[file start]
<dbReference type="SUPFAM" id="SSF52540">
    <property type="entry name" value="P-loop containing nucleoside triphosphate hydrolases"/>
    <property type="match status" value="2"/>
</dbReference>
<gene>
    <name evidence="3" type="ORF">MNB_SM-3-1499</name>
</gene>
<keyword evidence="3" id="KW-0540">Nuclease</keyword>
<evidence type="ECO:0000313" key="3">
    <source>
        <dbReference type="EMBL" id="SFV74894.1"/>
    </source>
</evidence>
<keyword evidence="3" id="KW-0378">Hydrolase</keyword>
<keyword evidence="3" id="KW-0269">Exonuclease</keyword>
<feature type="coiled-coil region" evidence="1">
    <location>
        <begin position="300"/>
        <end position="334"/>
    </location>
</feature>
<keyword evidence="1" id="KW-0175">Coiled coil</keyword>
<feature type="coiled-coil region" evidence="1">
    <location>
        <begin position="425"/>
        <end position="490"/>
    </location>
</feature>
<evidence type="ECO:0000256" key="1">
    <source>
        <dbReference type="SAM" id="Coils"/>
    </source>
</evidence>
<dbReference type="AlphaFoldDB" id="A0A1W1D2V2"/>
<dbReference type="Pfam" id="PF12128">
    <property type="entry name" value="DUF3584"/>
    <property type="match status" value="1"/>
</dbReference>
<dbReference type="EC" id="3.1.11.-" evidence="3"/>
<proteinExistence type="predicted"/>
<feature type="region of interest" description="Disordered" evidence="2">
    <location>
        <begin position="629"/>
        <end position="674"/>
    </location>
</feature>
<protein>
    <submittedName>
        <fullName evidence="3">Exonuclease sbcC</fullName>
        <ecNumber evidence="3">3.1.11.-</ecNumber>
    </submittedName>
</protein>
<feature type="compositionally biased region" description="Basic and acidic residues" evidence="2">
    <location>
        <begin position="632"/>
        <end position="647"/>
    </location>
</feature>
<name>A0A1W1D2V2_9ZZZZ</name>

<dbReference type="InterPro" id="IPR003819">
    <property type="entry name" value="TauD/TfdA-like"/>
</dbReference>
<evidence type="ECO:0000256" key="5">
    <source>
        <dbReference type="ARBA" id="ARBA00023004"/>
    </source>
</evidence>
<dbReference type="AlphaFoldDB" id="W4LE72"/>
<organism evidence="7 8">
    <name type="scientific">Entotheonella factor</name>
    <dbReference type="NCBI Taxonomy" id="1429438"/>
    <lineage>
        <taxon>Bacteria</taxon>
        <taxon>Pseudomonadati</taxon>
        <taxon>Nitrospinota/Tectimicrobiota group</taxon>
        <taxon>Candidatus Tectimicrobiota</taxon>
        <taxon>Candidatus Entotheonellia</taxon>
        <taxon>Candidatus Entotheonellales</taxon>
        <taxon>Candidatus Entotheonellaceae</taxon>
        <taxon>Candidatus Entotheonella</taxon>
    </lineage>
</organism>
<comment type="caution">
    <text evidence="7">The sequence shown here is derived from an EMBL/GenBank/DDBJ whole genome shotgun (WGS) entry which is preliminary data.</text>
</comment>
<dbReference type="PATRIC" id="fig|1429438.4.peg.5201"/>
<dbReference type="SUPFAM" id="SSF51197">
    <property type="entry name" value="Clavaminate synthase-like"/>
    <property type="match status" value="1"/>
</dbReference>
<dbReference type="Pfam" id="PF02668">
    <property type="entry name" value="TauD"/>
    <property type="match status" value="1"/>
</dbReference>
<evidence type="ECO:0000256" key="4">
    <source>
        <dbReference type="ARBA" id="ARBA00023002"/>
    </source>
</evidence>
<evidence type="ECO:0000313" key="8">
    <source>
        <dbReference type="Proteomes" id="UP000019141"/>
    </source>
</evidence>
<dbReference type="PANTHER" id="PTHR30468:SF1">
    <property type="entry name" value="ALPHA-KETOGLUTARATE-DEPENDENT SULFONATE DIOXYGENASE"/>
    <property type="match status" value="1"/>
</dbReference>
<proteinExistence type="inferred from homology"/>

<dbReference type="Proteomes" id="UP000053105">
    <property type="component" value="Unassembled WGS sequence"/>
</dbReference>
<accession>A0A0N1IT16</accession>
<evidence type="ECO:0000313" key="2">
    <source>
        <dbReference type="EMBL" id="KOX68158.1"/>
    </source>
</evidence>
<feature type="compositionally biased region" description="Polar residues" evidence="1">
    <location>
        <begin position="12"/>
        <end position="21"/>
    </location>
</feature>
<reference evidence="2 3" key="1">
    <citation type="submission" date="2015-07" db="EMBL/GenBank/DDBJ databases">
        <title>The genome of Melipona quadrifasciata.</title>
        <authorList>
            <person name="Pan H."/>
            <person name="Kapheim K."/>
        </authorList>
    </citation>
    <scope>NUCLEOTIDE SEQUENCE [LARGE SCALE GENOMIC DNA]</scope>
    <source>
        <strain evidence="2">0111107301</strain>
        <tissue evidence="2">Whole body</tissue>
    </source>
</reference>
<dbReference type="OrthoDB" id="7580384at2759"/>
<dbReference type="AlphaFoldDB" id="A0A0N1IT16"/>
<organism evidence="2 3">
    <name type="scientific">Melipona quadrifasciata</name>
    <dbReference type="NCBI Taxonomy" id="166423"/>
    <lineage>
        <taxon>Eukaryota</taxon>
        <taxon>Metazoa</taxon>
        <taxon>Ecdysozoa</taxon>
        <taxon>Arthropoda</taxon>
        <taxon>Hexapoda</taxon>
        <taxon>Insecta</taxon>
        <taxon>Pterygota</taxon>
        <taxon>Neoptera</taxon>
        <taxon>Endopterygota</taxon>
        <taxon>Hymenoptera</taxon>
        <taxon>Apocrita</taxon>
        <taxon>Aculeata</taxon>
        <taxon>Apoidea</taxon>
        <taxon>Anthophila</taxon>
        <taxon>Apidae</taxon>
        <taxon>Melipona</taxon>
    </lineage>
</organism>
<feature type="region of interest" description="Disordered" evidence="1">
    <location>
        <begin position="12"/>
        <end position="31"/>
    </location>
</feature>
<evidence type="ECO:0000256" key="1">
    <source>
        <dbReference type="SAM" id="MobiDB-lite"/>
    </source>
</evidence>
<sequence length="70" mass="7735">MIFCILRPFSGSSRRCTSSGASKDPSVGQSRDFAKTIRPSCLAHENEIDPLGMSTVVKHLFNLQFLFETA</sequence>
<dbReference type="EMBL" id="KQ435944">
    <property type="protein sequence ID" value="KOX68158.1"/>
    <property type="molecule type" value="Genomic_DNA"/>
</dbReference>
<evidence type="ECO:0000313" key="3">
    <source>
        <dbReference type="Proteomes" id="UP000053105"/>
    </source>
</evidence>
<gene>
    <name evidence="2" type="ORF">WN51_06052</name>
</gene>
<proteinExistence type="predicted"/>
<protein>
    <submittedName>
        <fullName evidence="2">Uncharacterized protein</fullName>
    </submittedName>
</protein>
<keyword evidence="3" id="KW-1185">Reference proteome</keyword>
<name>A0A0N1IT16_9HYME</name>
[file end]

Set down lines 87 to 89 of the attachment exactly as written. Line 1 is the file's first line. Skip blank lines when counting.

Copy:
<dbReference type="SUPFAM" id="SSF51197">
    <property type="entry name" value="Clavaminate synthase-like"/>
    <property type="match status" value="1"/>